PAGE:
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|Linker and Libraries Guide Oracle Solaris 11 Information Library|
In the Oracle Solaris operating system (Oracle Solaris OS), application developers can create applications and libraries by using the link-editor ld(1), and execute these objects with the aid of the runtime linker ld.so.1(1). This manual is for engineers who want to understand more fully the concepts involved in using the Oracle Solaris link-editor, runtime linker and related tools.
Note - This Oracle Solaris release supports systems that use the SPARC and x86 families of processor architectures. The supported systems appear in the Oracle Solaris OS: Hardware Compatibility Lists. This document cites any implementation differences between the platform types.
For supported systems, see the Oracle Solaris OS: Hardware Compatibility Lists.
In this document, these x86 related terms mean the following:
"x86" refers to the larger family of 64-bit and 32-bit x86 compatible objects.
"x64" relates to 64-bit x86 specific objects.
"32-bit x86" relates to 32-bit x86 specific objects.
This manual describes the operations of the Oracle Solaris link-editor and runtime linker. Special emphasis is placed on the generation and use of dynamic executables and shared objects because of their importance in a dynamic runtime environment.
This manual is intended for a range of programmers who are interested in the Oracle Solaris link-editor, runtime linker, and related tools, from the curious beginner to the advanced user.
Beginners learn the principle operations of the link-editor and runtime linker.
Intermediate programmers learn to create, and use, efficient custom libraries.
Advanced programmers, such as language-tools developers, learn how to interpret and generate object files.
Most programmers should not need to read this manual from cover to cover.
Throughout this document, all command line examples use sh(1) syntax. All programming examples are written in the C language.
This manual is divided into the following parts.
Part 1 describes how to use the Oracle Solaris Link Editors. This information is intended for all programmers.
Chapter 1, Introduction to the Oracle Solaris Link Editors provides an overview of the linking processes under the Oracle Solaris OS.
Chapter 2, Link-Editor describes the functions of the link-editor.
Chapter 3, Runtime Linker describes the execution environment and program-controlled runtime binding of code and data.
Chapter 4, Shared Objects provides definitions of shared objects, describes their mechanisms, and explains how to create and use them.
Chapter 5, Interfaces and Versioning describes how to manage the evolution of an interface provided by a dynamic object.
Chapter 6, Establishing Dependencies with Dynamic String Tokens provides examples of how to use reserved dynamic string tokens to define dynamic dependencies.
Part 2 provides quick reference information intended to provide a quick start for new users. This information is intended for all programmers.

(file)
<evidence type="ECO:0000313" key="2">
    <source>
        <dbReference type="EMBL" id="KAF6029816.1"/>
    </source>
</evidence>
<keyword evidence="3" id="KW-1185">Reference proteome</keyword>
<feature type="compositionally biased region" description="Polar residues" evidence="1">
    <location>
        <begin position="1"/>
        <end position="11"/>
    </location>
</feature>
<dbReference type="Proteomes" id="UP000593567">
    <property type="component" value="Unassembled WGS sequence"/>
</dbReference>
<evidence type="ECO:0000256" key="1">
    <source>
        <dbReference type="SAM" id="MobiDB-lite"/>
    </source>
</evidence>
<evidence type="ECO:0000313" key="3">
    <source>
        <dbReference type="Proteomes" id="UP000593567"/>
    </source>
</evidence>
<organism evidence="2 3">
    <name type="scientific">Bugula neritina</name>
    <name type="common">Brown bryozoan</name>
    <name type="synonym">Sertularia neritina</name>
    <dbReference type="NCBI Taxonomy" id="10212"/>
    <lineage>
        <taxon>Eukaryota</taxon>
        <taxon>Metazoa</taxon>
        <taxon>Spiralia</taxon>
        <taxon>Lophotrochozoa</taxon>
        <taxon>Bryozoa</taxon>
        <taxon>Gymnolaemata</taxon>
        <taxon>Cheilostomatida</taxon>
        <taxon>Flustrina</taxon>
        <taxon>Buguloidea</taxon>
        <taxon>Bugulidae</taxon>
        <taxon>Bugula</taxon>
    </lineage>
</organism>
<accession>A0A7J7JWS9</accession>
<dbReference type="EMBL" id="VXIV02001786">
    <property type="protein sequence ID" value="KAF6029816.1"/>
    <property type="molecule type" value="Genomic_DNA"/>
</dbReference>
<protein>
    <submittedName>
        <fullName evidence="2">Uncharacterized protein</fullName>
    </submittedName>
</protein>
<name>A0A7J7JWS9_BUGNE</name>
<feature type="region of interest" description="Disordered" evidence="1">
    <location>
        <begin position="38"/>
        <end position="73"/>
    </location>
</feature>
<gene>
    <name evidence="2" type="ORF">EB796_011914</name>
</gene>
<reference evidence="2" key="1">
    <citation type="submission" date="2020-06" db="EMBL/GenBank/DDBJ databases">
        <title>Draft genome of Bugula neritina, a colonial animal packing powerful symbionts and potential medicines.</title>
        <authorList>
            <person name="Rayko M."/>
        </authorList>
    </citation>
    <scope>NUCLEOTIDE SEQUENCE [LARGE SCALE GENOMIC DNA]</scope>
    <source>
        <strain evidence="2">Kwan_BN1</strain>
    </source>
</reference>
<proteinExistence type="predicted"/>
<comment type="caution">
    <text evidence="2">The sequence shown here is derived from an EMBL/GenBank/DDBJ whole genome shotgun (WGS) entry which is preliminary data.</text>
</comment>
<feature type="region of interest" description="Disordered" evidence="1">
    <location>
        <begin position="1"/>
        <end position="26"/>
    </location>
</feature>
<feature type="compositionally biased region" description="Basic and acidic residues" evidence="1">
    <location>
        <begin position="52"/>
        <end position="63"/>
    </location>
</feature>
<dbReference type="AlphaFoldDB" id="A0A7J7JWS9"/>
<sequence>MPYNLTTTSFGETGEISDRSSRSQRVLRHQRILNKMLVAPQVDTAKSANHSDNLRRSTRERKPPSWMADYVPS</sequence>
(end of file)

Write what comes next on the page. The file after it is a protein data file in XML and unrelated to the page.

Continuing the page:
Chapter 7, Link-Editor Quick Reference provides an overview of the most commonly used link-editor options.
Chapter 8, Versioning Quick Reference provides naming conventions and guidelines for versioning shared objects.
Part 3 covers specialized topics. This information is intended for advanced programmers.
Chapter 9, Direct Bindings describes the runtime symbol search model associated with direct bindings.
Chapter 10, Mapfiles describes the Version 2 mapfile directives to the link-editor.
Chapter 11, Extensibility Mechanisms describes interfaces for monitoring, and in some cases modifying, link-editor and runtime linker processing.
Part 4 documents the Oracle Solaris ELF Application Binary Interface (ABI). This information is intended for advanced programmers.
Chapter 12, Object File Format is a reference chapter on ELF files.
Chapter 13, Program Loading and Dynamic Linking describes how ELF files are loaded and managed at runtime.
Chapter 14, Thread-Local Storage describes Thread-Local Storage.
Appendix A, Linker and Libraries Updates and New Features provides an overview of new features and updates to the link-editor, runtime linker, and related tools, indicating the release in which the changes were made.
Appendix B, System V Release 4 (Version 1) Mapfiles describes the Version 1 mapfile directives to the link-editor. This appendix is intended for programmers who need to support existing mapfiles written in this older syntax. The version 2 mapfile syntax described in Chapter 10, Mapfiles is recommended for all new applications.
Oracle customers have access to electronic support through My Oracle Support. For information, visit http://www.oracle.com/pls/topic/lookup?ctx=acc&id=info or visit http://www.oracle.com/pls/topic/lookup?ctx=acc&id=trs if you are hearing impaired.
The following table describes the typographic conventions that are used in this book.
Table P-1 Typographic Conventions
The following table shows the default UNIX system prompt and superuser prompt for shells that are included in the Oracle Solaris OS. Note that the default system prompt that is displayed in command examples varies, depending on the Oracle Solaris release.
Table P-2 Shell Prompts